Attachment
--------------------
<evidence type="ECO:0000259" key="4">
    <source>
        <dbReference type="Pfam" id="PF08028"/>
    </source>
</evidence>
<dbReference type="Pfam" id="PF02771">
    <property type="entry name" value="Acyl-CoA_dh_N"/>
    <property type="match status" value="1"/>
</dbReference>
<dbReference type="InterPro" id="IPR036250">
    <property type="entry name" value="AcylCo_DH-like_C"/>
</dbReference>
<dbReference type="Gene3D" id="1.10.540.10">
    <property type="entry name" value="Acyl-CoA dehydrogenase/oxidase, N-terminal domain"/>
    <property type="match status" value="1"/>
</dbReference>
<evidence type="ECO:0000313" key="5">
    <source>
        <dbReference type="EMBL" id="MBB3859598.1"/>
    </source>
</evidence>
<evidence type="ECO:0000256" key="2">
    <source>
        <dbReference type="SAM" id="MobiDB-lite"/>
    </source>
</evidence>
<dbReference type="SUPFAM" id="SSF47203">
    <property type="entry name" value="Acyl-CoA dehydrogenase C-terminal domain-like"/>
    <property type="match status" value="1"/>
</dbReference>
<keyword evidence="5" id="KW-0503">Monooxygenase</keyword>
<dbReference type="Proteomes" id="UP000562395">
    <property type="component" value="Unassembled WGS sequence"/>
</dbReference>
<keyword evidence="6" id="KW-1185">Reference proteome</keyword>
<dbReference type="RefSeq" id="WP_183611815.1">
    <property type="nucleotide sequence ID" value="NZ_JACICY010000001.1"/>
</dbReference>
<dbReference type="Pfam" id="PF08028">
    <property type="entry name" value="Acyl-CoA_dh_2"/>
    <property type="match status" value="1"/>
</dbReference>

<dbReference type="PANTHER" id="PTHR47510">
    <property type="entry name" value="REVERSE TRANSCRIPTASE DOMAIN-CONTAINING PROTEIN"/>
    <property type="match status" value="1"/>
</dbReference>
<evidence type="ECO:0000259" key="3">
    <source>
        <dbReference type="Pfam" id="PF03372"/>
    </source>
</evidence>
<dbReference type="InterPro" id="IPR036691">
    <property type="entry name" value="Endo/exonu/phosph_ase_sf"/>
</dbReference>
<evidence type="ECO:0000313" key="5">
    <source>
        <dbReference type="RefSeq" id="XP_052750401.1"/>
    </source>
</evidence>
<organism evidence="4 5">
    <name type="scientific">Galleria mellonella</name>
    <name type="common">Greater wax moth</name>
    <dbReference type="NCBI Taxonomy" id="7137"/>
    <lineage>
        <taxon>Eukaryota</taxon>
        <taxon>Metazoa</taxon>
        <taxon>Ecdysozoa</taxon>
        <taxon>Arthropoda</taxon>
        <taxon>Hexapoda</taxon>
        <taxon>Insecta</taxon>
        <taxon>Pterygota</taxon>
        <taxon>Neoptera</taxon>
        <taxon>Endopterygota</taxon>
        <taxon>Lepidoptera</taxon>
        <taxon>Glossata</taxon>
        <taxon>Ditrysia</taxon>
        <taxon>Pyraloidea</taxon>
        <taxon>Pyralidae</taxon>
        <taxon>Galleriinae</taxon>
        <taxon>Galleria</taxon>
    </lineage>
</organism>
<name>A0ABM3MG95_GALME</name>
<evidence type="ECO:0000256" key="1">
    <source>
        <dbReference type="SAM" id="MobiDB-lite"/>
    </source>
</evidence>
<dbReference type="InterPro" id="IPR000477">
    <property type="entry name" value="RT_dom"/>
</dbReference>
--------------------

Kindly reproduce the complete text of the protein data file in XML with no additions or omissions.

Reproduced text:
<evidence type="ECO:0000259" key="4">
    <source>
        <dbReference type="Pfam" id="PF08028"/>
    </source>
</evidence>
<dbReference type="Pfam" id="PF02771">
    <property type="entry name" value="Acyl-CoA_dh_N"/>
    <property type="match status" value="1"/>
</dbReference>
<dbReference type="InterPro" id="IPR036250">
    <property type="entry name" value="AcylCo_DH-like_C"/>
</dbReference>
<dbReference type="Gene3D" id="1.10.540.10">
    <property type="entry name" value="Acyl-CoA dehydrogenase/oxidase, N-terminal domain"/>
    <property type="match status" value="1"/>
</dbReference>
<evidence type="ECO:0000313" key="5">
    <source>
        <dbReference type="EMBL" id="MBB3859598.1"/>
    </source>
</evidence>
<evidence type="ECO:0000256" key="2">
    <source>
        <dbReference type="SAM" id="MobiDB-lite"/>
    </source>
</evidence>
<dbReference type="SUPFAM" id="SSF47203">
    <property type="entry name" value="Acyl-CoA dehydrogenase C-terminal domain-like"/>
    <property type="match status" value="1"/>
</dbReference>
<keyword evidence="5" id="KW-0503">Monooxygenase</keyword>
<dbReference type="Proteomes" id="UP000562395">
    <property type="component" value="Unassembled WGS sequence"/>
</dbReference>
<keyword evidence="6" id="KW-1185">Reference proteome</keyword>
<dbReference type="RefSeq" id="WP_183611815.1">
    <property type="nucleotide sequence ID" value="NZ_JACICY010000001.1"/>
</dbReference>
<dbReference type="Pfam" id="PF08028">
    <property type="entry name" value="Acyl-CoA_dh_2"/>
    <property type="match status" value="1"/>
</dbReference>

<dbReference type="PANTHER" id="PTHR47510">
    <property type="entry name" value="REVERSE TRANSCRIPTASE DOMAIN-CONTAINING PROTEIN"/>
    <property type="match status" value="1"/>
</dbReference>
<evidence type="ECO:0000259" key="3">
    <source>
        <dbReference type="Pfam" id="PF03372"/>
    </source>
</evidence>
<dbReference type="InterPro" id="IPR036691">
    <property type="entry name" value="Endo/exonu/phosph_ase_sf"/>
</dbReference>
<evidence type="ECO:0000313" key="5">
    <source>
        <dbReference type="RefSeq" id="XP_052750401.1"/>
    </source>
</evidence>
<organism evidence="4 5">
    <name type="scientific">Galleria mellonella</name>
    <name type="common">Greater wax moth</name>
    <dbReference type="NCBI Taxonomy" id="7137"/>
    <lineage>
        <taxon>Eukaryota</taxon>
        <taxon>Metazoa</taxon>
        <taxon>Ecdysozoa</taxon>
        <taxon>Arthropoda</taxon>
        <taxon>Hexapoda</taxon>
        <taxon>Insecta</taxon>
        <taxon>Pterygota</taxon>
        <taxon>Neoptera</taxon>
        <taxon>Endopterygota</taxon>
        <taxon>Lepidoptera</taxon>
        <taxon>Glossata</taxon>
        <taxon>Ditrysia</taxon>
        <taxon>Pyraloidea</taxon>
        <taxon>Pyralidae</taxon>
        <taxon>Galleriinae</taxon>
        <taxon>Galleria</taxon>
    </lineage>
</organism>
<name>A0ABM3MG95_GALME</name>
<evidence type="ECO:0000256" key="1">
    <source>
        <dbReference type="SAM" id="MobiDB-lite"/>
    </source>
</evidence>
<dbReference type="InterPro" id="IPR000477">
    <property type="entry name" value="RT_dom"/>
</dbReference>